If the Minister were objectively to draw up a report and were to consult any body of opinion within the Scottish Office or anywhere else, I submit that, even to Members such as the hon. Member for Stirling (Mr. Forsyth), having regard to "general economic conditions" in Scotland, he could not say that local authorities were spending too little.

The thrust of the argument is that the Secretary of State will ignore economic conditions and the strains on local authorities. Effectively, he is saying that if a local authority exceeds its estimates and revenue-raising powers, the Government will intervene. That undermines all the arguments about accountability, and that is the thrust of the Bill. The lie is in the Government's mouth. Do they believe that this is a measure of accountability?

I accept that there must be certain forms of constraint if overall fiscal management is to be achieved—I am an unreformed Keynesian—but the Government do not accept that. The Government argue that the market will know best and they follow monetary policies. If we judge the Government's argument at face value, they do not require this provision. There may be some room for constraint, but it is not embodied in the schedule that we are being asked to support.

Mr. Ancram

It may help the House if I briefly cover the Government amendments. I do not believe that we need to linger over them. The only two amendments of significance are amendments Nos. 139 and 140. They are exactly the same as amendments tabled by Labour Members in Committee. They remove four subparagraphs which simply translate into community charge terms present legislation concerning rate reductions. The sub-paragraphs were intended to enable the necessary changes to be made to the various procedures in the Bill concerning the community charge so as to implement community charge reductions. At the time, concern was expressed at the constitutional principles involved and I undertook to reconsider whether the amendments were absolutely necessary. I am now satisfied that the Bill as it stands can accommodate community charge redeterminations without further amendment. Therefore, the four subparagraphs are no longer needed.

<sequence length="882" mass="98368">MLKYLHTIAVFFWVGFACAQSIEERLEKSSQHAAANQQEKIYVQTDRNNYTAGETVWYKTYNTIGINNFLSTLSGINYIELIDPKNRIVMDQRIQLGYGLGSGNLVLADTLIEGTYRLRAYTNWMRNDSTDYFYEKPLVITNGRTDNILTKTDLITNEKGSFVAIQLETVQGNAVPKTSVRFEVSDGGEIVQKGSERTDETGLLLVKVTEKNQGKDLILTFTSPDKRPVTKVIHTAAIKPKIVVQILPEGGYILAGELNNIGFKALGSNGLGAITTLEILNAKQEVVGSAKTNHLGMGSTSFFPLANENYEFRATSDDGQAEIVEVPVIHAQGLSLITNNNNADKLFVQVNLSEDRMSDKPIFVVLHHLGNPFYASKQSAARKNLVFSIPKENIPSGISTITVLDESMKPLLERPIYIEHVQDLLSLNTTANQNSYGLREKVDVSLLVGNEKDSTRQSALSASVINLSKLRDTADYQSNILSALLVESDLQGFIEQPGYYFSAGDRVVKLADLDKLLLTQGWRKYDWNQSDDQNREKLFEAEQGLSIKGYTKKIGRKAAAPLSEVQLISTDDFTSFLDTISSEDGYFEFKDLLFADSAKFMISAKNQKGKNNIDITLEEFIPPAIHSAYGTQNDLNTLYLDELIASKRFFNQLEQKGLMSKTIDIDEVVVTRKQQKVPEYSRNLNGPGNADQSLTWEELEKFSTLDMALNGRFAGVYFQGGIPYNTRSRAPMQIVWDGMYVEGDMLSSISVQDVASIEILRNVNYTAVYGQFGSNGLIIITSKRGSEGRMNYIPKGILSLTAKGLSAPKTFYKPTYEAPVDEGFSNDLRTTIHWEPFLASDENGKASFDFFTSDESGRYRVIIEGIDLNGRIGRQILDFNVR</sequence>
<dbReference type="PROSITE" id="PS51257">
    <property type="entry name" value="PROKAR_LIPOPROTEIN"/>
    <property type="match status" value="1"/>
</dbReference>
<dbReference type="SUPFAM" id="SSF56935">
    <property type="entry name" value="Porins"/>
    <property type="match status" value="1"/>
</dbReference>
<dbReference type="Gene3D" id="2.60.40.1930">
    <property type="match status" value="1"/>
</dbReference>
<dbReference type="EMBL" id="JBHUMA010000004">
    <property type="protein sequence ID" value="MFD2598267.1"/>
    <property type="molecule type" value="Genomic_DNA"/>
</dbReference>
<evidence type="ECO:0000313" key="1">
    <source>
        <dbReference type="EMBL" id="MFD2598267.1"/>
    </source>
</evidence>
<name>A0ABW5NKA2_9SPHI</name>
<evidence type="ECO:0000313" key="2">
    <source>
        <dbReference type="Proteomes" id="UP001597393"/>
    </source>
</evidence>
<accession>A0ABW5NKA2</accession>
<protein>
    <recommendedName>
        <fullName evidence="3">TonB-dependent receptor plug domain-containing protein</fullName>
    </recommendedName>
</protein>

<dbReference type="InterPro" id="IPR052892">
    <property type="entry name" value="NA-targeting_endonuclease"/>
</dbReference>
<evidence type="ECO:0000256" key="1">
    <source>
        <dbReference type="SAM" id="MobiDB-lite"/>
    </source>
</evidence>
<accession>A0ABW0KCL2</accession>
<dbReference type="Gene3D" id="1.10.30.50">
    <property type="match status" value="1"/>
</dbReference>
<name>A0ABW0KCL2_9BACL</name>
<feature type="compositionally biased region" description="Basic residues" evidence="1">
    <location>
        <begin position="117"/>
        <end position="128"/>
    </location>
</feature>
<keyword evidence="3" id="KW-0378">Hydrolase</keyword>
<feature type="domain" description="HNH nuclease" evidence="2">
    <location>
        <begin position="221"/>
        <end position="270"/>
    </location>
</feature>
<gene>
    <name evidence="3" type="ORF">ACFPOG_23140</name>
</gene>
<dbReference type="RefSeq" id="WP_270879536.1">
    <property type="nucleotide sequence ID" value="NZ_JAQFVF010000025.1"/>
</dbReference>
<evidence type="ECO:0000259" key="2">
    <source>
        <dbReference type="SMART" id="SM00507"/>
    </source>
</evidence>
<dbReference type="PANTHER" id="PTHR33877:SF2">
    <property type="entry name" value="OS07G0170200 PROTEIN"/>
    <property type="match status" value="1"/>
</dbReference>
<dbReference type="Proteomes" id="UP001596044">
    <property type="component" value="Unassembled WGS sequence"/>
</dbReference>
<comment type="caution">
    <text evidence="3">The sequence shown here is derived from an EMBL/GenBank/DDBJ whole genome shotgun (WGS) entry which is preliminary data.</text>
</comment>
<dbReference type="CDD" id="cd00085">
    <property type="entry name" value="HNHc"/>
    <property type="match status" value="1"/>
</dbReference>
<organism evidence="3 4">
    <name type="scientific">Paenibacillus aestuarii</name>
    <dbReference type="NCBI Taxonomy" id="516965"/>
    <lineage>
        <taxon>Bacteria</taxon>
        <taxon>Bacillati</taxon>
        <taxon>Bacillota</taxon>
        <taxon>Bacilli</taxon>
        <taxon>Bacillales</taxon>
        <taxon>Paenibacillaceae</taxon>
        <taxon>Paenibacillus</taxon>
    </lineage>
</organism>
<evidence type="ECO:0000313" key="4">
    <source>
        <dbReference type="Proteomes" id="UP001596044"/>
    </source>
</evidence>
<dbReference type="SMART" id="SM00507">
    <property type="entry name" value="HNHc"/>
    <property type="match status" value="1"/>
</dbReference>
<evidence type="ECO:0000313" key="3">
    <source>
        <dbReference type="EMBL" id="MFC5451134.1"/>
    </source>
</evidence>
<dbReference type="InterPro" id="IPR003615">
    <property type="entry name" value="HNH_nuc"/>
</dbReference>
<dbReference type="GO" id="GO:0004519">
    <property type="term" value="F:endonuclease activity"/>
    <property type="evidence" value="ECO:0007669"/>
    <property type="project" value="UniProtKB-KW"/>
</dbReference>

Amendment No. 141 corrects an error in the wording of the Bill. Amendments Nos. 142 and 143 are intended to require authorities with a redetermined community charge to repay any sum paid to them in response to a liability to pay the original charge. The repayment is subject to procedures that may be prescribed by the Secretary of State. I hope that the amendments will find favour with the House, especially as the main amendments reflect the line taken by the Opposition in Committee.

I believe that we have had an interesting debate. From the hon. Member for Caithness and Sutherland (Mr. Maclennan) we have learnt that a future alliance Government would exert no form of control whatever on local authority expenditure. Whatever the level of expenditure undertaken by a local authority, there would be no form of control. It is also significant that, during the course of the Bill, the hon. Gentleman has made it clear that the proportion of rate support grant, the central taxpayers' contribution, should be maintained against expenditure. Therefore, the hon. Gentleman has given us a picture not only of expenditure going sky high if so desired by authorities, but also—similar to a blank cheque—the central taxpayer will automatically have to put more money into the central grant pot to keep the proportion of grant against expenditure the same.

Mr. Maclennan

I am perfectly happy to stand by what I have said, but the Minister has misrepresented what I said about grant. I made it clear that grants should not remain constant as a proportion of expenditure, but should be related to resources. If we move to a system of local income tax, that will reduce the amount of grant. Instead of money being paid as income tax to the Exchequer and then back to local authorities, it will go straight to the local authorities.

Mr. Ancram

We still have to hear from the hon. Gentleman the details of such a local income tax scheme.

I understood that the hon. Gentleman's remarks about controls did not merely apply to local income tax, but represented a general alliance principle. The hon. Gentleman also raised a previous argument when he referred to the 13 per cent. of expenditure from domestic tax. He asked how there could be accountability when we propose to destroy present accountability. Before the hon. Gentleman makes such statements, he should wait and see precisely what will be destroyed in terms of present local accountability.